For the first time, an experimental vaccine has prevented infection with the AIDS virus, a watershed event in the deadly epidemic and a surprising result. Recent failures led many scientists to think such a vaccine might never be possible.
The World Health Organization and the U.N. agency UNAIDS said the results “instilled new hope” in the field of HIV vaccine research, although researchers say it likely is many years before a vaccine might be available.
The vaccine — a combination of two previously unsuccessful vaccines — cut the risk of becoming infected with HIV by more than 31 percent in the world’s largest AIDS vaccine trial of more than 16,000 volunteers in Thailand, researchers announced Thursday in Bangkok.
Even though the benefit is modest, “it’s the first evidence that we could have a safe and effective preventive vaccine,” Col. Jerome Kim told The Associated Press. He helped lead the study for the U.S. Army, which sponsored it with the National Institute of Allergy and Infectious Diseases.
The institute’s director, Dr. Anthony Fauci, warned that this is “not the end of the road,” but he said he was surprised and very pleased by the outcome.
“It gives me cautious optimism about the possibility of improving this result” and developing a more effective AIDS vaccine, Fauci said. “This is something that we can do.”
The Thailand Ministry of Public Health conducted the study. The U.S. Army has long worked with that government and others to develop and test vaccines and medicines to protect troops and the general public.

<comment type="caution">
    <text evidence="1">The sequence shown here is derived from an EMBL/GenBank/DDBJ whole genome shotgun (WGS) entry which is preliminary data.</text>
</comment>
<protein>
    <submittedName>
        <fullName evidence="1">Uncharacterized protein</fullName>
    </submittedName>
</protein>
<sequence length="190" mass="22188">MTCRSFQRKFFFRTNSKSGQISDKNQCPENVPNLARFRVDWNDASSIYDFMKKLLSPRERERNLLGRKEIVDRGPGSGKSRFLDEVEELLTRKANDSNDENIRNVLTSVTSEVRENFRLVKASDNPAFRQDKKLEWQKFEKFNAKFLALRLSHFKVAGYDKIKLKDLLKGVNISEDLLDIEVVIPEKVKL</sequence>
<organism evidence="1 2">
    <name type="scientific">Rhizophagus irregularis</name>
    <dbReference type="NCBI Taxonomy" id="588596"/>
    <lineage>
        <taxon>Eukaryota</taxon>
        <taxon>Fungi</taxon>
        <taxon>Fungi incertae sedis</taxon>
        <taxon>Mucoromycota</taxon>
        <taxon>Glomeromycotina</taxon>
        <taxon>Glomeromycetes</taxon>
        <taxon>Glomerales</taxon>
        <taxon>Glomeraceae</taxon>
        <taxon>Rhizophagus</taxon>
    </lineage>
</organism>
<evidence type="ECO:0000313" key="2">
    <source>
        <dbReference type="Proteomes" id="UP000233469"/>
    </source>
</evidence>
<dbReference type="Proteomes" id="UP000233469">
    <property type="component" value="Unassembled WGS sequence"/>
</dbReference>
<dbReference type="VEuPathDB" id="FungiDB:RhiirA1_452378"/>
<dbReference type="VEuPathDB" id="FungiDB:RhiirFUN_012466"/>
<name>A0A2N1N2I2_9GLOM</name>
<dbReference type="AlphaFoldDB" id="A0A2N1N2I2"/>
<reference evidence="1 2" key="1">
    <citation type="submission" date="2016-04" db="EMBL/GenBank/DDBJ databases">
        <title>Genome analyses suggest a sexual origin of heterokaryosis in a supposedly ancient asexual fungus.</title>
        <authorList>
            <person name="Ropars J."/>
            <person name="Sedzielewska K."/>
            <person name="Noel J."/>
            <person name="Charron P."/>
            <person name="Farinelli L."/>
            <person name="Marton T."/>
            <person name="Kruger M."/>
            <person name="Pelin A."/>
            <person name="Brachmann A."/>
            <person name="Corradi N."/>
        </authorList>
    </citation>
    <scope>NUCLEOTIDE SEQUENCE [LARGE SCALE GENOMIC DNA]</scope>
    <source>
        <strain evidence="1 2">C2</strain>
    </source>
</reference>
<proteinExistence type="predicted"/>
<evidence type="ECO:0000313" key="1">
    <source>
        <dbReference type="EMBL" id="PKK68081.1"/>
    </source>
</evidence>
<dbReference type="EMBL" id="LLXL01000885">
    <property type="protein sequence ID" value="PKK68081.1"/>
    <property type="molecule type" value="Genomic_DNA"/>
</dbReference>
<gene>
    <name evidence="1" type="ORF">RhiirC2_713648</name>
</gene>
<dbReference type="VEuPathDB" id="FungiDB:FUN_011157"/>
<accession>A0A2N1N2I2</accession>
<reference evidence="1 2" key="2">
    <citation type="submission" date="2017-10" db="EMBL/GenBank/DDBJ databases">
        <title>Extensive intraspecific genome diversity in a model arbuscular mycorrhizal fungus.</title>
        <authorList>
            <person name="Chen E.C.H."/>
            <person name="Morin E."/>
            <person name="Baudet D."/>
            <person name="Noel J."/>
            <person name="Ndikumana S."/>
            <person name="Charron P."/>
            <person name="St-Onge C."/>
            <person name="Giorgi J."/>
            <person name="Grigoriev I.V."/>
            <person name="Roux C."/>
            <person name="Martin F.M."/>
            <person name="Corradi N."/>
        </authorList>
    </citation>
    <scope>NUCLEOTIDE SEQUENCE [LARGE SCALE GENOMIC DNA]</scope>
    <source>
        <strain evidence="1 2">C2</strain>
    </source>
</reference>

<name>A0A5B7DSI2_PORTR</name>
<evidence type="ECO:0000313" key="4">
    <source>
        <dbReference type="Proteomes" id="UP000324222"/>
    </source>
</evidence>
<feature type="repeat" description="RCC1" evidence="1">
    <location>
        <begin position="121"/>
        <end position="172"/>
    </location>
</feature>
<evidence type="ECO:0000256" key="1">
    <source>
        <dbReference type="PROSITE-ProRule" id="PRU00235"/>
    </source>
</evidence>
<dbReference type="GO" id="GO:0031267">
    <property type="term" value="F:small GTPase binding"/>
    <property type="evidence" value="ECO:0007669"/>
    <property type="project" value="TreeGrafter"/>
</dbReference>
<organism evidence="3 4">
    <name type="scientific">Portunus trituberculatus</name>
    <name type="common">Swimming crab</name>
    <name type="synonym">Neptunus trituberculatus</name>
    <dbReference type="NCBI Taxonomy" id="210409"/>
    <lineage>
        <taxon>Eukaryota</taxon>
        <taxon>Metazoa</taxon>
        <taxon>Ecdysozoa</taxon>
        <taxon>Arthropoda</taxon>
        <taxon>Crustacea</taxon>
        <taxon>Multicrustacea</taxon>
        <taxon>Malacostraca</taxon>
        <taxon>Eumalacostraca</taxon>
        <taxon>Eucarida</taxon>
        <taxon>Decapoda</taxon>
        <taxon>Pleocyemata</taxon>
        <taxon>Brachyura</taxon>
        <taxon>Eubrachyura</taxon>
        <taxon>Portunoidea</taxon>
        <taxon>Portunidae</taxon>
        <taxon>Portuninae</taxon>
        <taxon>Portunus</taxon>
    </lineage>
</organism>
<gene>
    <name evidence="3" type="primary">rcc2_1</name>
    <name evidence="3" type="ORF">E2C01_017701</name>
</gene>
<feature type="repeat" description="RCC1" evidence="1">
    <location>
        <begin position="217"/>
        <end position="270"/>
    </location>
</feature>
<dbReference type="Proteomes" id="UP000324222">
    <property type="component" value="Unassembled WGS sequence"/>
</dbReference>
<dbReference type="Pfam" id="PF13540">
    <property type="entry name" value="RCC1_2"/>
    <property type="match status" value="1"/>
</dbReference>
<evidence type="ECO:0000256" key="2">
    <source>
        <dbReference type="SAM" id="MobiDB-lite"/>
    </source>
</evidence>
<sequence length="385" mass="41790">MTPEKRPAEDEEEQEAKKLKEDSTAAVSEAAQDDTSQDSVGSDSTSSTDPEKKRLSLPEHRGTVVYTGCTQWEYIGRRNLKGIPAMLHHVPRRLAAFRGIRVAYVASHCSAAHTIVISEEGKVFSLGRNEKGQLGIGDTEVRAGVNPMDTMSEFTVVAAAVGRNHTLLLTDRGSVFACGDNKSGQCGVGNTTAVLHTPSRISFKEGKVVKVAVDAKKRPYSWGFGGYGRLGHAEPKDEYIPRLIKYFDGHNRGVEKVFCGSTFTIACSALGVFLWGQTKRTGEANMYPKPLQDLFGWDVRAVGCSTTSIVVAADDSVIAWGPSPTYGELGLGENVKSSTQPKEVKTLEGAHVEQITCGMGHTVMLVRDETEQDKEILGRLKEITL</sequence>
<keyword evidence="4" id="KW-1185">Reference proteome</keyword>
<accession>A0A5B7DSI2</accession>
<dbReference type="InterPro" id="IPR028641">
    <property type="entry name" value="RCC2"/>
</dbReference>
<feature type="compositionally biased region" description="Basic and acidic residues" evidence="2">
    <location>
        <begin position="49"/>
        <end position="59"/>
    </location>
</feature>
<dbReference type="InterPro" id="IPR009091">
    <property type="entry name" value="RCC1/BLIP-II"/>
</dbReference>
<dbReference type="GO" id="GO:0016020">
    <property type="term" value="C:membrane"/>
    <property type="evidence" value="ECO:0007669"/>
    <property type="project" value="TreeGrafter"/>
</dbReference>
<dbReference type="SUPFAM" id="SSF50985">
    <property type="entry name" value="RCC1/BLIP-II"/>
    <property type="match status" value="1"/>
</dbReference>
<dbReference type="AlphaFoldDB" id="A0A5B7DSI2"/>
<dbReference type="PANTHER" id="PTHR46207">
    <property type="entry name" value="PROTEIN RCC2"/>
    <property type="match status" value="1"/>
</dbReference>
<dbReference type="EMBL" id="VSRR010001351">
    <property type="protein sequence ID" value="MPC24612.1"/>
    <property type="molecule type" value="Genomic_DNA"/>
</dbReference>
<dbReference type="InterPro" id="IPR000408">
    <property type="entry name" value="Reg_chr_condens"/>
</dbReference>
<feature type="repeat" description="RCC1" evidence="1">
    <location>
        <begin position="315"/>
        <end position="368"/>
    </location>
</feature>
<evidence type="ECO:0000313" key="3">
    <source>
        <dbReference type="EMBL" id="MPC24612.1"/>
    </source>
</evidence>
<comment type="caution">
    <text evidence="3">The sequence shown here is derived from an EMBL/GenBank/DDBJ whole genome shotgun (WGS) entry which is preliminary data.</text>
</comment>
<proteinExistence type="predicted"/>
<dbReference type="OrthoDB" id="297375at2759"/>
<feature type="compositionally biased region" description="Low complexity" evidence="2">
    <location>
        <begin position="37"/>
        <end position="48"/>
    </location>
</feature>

The study used strains of HIV common in Thailand. Whether such a vaccine would work against other strains in the U.S., Africa or elsewhere in the world is unknown, scientists stressed.
Even a marginally helpful vaccine could have a big impact. Every day, 7,500 people worldwide are newly infected with HIV; 2 million died of AIDS in 2007, UNAIDS estimates.
“Today marks a historic milestone,” said Mitchell Warren, executive director of the AIDS Vaccine Advocacy Coalition, an international group that has worked toward developing a vaccine. Warren was not involved in the study.
“It will take time and resources to fully analyze and understand the data, but there is little doubt that this finding will energize and redirect the AIDS vaccine field,” he said in a statement.
The study tested the two-vaccine combination in a “prime-boost” approach, in which the first one primes the immune system to attack HIV and the second one strengthens the response.
They are ALVAC, from Sanofi Pasteur, the vaccine division of French drugmaker Sanofi-Aventis; and AIDSVAX, originally developed by VaxGen Inc. and now held by Global Solutions for Infectious Diseases, a nonprofit founded by some former VaxGen employees.
ALVAC uses canarypox, a bird virus altered so it can’t cause human disease, to ferry synthetic versions of three HIV genes into the body. AIDSVAX contains a genetically engineered version of a protein on HIV’s surface. The vaccines are not made from whole virus — dead or alive — and cannot cause HIV.
Neither vaccine in the study prevented HIV infection when tested individually in earlier trials, and dozens of scientists had called the new one futile when it began in 2003.
“I really didn’t have high hopes at all that we would see a positive result,” Fauci confessed.
The results proved the skeptics wrong.
“The combination is stronger than each of the individual members,” said the Army’s Kim, a physician who manages the Army’s HIV vaccine program.
The study tested the combo in HIV-negative Thai men and women aged 18 to 30 at average risk of becoming infected. Half received four “priming” doses of ALVAC and two “boost” doses of AIDSVAX over six months. The others received dummy shots. No one knew who got what until the study ended.
Participants volunteered for the study and were told about the potential risks associated with receiving the experimental vaccine before agreeing to participate.
All were given condoms, counseling and treatment for any sexually transmitted infections, and were tested every six months for HIV. Any who became infected were given free treatment with antiviral medicines. All participants continued to receive an HIV test every six months for three years after vaccinations ended.